The DJs who brought 242 to NYC played some music. I couldn’t see the DJ booth so I’m not sure who was on but it was a good mix of new and old stuff and a low enough volume that the audience could talk and make some predictions about what they were a few minutes away from seeing. Then a few seconds of quiet, cheers and Patrick Codenys took the stage. He played a minute of beatless music and then Jean Luc DeMeyer and Richard23 ran on stage. What happened next thrilled me. It was Front 242. Electronic Body Music. The two men moved in action just like they did 25 years ago. Massive strobes flashed shadows behind them making them look like giants. It was very clear they were excited to be there and we were in for something really good. Every classic they played blew me away. Surprisingly the newer songs I didn’t know were also great live. The highlight was No Shuffle. As the song played I felt like I was dreaming about how they would do the song far in the future. They crossed each other back and forth on stage without looking at each other. They each took turns as front man. Richard23 traded his small belt held analog delay pedal for some almost psychedelic sounding rack of lush delays. Funk Gaddafi was an experience like watching the “Sprach Zarathustra” time warp scene in Kubrick’s 2001. A funny moment happened during the song Welcome to Paradise when a young person said, “They are singing the samples how cool!”.

I had a great time. Was it as good as seeing them the first time? Of course not. In 89 they were pure, angry and the technology was raw. It was also something completely new. Even the New York Times covered them back then. But one thing is clear in both shows. In 1989 they had something to prove and they did so. In 2014 they had something to prove again and they did it again. They are still Front 242 and I am still in love.

“FRONT 242 < > !!First NYC concert in almost 10 YEARS!!” – Krieg Koncerts/MediaDent/Defcon/Qxts/Nobody?/Dr. Avi/EMP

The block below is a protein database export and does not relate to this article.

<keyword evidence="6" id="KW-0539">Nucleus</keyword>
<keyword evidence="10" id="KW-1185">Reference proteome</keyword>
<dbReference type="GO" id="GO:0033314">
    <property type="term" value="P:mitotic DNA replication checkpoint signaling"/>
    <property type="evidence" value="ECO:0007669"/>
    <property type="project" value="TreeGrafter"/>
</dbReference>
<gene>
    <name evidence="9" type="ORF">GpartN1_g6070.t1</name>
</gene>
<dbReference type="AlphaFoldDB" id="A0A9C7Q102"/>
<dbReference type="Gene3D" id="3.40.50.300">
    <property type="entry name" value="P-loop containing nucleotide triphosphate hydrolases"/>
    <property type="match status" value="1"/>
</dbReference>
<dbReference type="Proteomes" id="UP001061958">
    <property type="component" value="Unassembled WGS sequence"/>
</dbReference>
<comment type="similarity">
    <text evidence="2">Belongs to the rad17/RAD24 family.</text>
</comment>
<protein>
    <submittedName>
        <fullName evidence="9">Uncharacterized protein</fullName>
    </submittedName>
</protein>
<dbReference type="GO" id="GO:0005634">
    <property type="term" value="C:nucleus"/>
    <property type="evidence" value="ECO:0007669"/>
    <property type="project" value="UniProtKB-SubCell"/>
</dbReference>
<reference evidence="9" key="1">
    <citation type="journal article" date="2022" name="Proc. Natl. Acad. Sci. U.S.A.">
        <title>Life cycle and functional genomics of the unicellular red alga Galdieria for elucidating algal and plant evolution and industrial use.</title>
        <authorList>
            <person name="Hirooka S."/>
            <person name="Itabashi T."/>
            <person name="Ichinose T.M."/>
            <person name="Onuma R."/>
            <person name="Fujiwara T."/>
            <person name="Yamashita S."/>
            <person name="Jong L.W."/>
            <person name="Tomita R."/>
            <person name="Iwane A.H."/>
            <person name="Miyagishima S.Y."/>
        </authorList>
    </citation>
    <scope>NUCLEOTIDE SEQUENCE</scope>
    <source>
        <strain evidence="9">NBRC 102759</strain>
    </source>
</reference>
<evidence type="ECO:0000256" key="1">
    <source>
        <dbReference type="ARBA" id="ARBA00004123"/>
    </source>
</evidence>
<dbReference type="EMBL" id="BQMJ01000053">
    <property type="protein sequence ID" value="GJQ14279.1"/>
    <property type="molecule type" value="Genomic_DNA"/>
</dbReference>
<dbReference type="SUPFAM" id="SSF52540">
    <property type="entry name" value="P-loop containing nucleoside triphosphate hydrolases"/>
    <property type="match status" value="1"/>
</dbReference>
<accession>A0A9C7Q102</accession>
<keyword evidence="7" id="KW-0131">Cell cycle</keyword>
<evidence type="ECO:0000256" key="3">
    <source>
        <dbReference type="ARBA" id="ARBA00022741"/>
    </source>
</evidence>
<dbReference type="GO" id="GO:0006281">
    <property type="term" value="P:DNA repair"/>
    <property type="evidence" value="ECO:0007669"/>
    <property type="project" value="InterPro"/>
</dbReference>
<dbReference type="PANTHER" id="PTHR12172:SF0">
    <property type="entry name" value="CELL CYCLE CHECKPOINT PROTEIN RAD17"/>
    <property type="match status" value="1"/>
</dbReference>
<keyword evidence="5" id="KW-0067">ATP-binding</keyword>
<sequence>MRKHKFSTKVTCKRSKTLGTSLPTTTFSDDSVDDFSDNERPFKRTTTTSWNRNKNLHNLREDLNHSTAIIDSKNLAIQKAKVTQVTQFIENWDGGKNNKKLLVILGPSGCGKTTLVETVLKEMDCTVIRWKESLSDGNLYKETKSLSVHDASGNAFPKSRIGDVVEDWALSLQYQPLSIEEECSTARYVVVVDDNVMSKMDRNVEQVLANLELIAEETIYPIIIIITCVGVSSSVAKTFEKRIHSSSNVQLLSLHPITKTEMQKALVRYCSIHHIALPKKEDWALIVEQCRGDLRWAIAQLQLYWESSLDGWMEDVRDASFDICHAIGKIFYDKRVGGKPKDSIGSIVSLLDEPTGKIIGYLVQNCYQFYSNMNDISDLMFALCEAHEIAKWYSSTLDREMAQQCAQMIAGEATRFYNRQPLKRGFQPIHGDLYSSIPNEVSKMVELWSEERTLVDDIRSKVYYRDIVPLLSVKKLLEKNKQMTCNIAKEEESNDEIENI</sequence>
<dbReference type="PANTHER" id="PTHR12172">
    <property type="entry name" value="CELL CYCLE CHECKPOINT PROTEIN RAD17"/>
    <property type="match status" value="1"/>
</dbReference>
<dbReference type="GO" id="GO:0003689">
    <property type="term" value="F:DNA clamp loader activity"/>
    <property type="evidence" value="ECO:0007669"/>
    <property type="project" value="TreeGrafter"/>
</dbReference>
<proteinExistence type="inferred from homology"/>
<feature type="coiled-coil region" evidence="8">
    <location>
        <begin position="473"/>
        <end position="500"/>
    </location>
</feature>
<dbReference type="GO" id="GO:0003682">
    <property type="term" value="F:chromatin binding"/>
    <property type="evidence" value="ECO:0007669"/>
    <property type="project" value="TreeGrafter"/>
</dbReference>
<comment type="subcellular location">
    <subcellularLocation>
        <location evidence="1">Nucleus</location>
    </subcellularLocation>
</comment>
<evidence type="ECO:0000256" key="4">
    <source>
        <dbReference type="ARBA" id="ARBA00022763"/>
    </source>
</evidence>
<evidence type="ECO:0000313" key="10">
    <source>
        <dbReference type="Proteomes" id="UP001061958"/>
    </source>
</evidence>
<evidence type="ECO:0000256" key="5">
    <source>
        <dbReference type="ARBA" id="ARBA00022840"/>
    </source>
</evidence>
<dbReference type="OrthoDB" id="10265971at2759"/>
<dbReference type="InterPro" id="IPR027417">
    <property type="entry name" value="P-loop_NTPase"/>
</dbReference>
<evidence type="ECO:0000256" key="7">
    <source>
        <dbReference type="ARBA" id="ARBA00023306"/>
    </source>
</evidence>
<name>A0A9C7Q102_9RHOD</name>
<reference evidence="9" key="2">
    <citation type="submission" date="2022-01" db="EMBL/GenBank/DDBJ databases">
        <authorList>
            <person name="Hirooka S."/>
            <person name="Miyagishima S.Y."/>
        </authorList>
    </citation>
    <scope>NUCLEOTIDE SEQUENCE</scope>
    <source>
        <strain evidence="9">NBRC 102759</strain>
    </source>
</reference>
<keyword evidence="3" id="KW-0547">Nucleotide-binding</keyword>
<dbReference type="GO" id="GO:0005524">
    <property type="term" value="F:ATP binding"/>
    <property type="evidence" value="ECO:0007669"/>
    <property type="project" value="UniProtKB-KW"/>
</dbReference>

For more info: front242.com

The Vamps from Japan at Irving Plaza.

Vamps_Live-2008_NYC

Last week my father called me and said his wife Yoshimi wanted us to all go to see a concert at Irving Plaza (also called the Fillmore). The band was called Vamps and like Yoshimi are from Japan. I had no idea what to expect and was surprised that when we reached the venue the line was around the block reaching Union Square! Most of the people online where Asian or NYU students in their early twenties. The music itself seemed like some sort of very safe rock n roll copy. However, as you can hear by the audio recording these guys have a serious fan following.

I was at Irving Plaza twice before the Vamps concert. The first time was 1988 Halloween night. I went to the West Village Halloween parade with my first girlfriend and after to Irving Plaza to see Skinny Puppy live. There was a cheesy new wave opening band and then Skinny Puppy came on and dissected a fake dog with blood gushing and all. Some of my friends in the front where covered in blood by the time the concert was over. Thinking back it must have been the VIVI Sect VI (iTunes link) tour. Year’s later I looked at my ticket stubs and noticed the name of the opening band: Nine Inch Nails.

line_for_the_Vamps

The other time I was at Irving Plaza was to see Granddady (iTunes link). I heard them on WFDU 89.1 earlier the same week for the first time and fell in love with the music. I had no idea if they had any fans or not but went by myself to see them play. I was pleasantly surprised to see hundreds of hipsters also knew this band was incredible and it wasn’t too long after that they became very popular. Too bad they broke up because I sure would still be buying their tunes.

http://www.myspace.com/vampsofficial